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Two Al-Qaeda Leaders Reported Killed

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By William Tucker

Both of these individuals – Atiyah Abd al-Rahman, al-Qaeda’s second in command, and Nasir al-Wuhaysi of AQAP – have recently been reported as KIA in the press; however confirmation is still pending. It should be noted that both men have previously had their death’s prematurely reported on several occasions. That being said, these reports give us an opportunity to explore these two personalities and their respective roles in the al-Qaeda movement.

After the death of Usama bin Laden, Ayman al-Zawahiri was appointed Emir of the core al-Qaeda organization. In turn, Atiyah Abd al-Rahman was tapped to replace al-Zawahiri as deputy. Al-Rahman has been involved in planning for al-Qaeda on both the strategic and tactical levels. He is known to have been working on a plan to strike the U.S. during the upcoming commemoration of the 10year anniversary of the 9/11 attacks and was also given responsibility over al-Qaeda’s financial matters. Most recently, and perhaps equally interesting, is al-Rahman’s appointment as emissary to Iran. After the 9/11 attacks, the al-Qaeda commander sought refuge in Iran, but was reportedly under house arrest beginning in 2003. According to U.S. intelligence, al-Rahman returned to Pakistan in 2010. The Associated Press first reported that al-Rahman was killed on August 22, 2011, the same time in which a U.S. drone strike was recorded in Pakistan, but independent confirmation has not been forthcoming. For its part, Pakistani officials are skeptical about these reports, but the Pakistani’s are not the most reliable source for events occurring in Pakistan.

Next up is another individual closely associated with the former master of al-Qaeda. Nasir al-Wuhaysi was a former chief of staff type to Usama bin Laden who fled to Iran (see a pattern here?) shortly after the 9/11 attacks. Unlike so many other members who found sanctuary, al-Wuhaysi was turned over to his home country, Yemen, in 2003. Three years later he escaped from prison and reconstituted al-Qaeda in the Arabian Peninsula. It is possible that he was allowed to escape by the Yemeni regime of Ali Abdullah Saleh as the embattled Yemeni leader has played both sides in the War on Terror. AQAP is now considered the premiere affiliate of al-Qaeda due to the groups aggressive targeting of the U.S. If reports of al-Wuhaysi are indeed accurate, the group will have a difficult time replacing such an experienced leader.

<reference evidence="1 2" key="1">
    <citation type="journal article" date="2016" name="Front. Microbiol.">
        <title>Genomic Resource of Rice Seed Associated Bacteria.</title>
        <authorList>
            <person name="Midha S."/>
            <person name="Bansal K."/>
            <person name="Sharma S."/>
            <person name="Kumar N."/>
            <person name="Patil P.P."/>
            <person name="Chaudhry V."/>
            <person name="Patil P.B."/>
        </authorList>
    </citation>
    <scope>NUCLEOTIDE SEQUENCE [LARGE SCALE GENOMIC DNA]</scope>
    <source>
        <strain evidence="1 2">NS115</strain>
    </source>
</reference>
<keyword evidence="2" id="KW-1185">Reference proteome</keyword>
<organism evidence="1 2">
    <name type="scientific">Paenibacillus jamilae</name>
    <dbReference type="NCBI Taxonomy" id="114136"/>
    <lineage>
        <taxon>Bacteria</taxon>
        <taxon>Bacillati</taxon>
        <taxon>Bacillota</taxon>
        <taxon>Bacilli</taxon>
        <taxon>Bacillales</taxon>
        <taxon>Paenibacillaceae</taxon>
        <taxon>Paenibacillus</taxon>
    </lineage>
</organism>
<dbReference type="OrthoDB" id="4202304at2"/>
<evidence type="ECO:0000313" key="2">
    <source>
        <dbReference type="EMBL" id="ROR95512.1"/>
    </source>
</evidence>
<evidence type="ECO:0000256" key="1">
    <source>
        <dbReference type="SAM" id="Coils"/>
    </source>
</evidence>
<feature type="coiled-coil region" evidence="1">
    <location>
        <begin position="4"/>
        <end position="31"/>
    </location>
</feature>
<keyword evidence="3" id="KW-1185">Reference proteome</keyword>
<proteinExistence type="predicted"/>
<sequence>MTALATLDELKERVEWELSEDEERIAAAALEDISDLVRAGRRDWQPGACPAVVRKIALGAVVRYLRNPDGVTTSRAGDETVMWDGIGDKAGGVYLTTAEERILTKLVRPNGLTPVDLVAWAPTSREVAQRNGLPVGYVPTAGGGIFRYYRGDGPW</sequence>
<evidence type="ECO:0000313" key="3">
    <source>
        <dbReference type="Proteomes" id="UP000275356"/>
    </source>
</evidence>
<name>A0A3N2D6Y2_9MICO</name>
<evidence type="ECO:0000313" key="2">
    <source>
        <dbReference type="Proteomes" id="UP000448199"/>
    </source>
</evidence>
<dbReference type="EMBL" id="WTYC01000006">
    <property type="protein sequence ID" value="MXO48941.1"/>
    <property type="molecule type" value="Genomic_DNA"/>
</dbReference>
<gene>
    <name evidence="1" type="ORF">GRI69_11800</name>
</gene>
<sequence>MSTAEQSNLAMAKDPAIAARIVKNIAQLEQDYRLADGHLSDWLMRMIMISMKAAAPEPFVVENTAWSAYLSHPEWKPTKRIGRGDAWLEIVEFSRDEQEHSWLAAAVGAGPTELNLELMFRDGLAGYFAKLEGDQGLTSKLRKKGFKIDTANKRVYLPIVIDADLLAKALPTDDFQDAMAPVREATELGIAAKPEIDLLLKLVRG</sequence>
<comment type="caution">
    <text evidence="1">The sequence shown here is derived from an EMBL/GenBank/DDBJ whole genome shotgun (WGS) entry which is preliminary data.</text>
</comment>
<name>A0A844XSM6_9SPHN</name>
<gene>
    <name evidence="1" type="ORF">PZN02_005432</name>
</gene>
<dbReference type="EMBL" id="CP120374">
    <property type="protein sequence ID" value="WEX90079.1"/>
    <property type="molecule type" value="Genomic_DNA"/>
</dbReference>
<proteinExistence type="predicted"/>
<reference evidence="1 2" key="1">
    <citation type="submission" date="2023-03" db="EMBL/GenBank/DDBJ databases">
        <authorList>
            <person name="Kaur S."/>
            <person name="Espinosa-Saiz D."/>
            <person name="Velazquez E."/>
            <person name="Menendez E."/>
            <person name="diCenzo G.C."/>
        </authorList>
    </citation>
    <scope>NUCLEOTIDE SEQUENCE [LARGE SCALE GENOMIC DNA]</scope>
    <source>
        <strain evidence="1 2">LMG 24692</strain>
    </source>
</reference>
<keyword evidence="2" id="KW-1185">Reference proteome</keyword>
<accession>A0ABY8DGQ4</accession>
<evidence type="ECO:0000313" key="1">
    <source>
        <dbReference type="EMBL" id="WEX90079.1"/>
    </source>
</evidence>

All told, we must wait for confirmation. This is extremely difficult considering the nature of non-state warfare coupled with the fluid environments that each militant group operates in. A good indicator would be photographic evidence, martyrdom videos from as-Shahab, or perhaps a news conference by the militant disproving these reports.

Atiyah Abd al-Rahman
Nasir al-Wuhaysi

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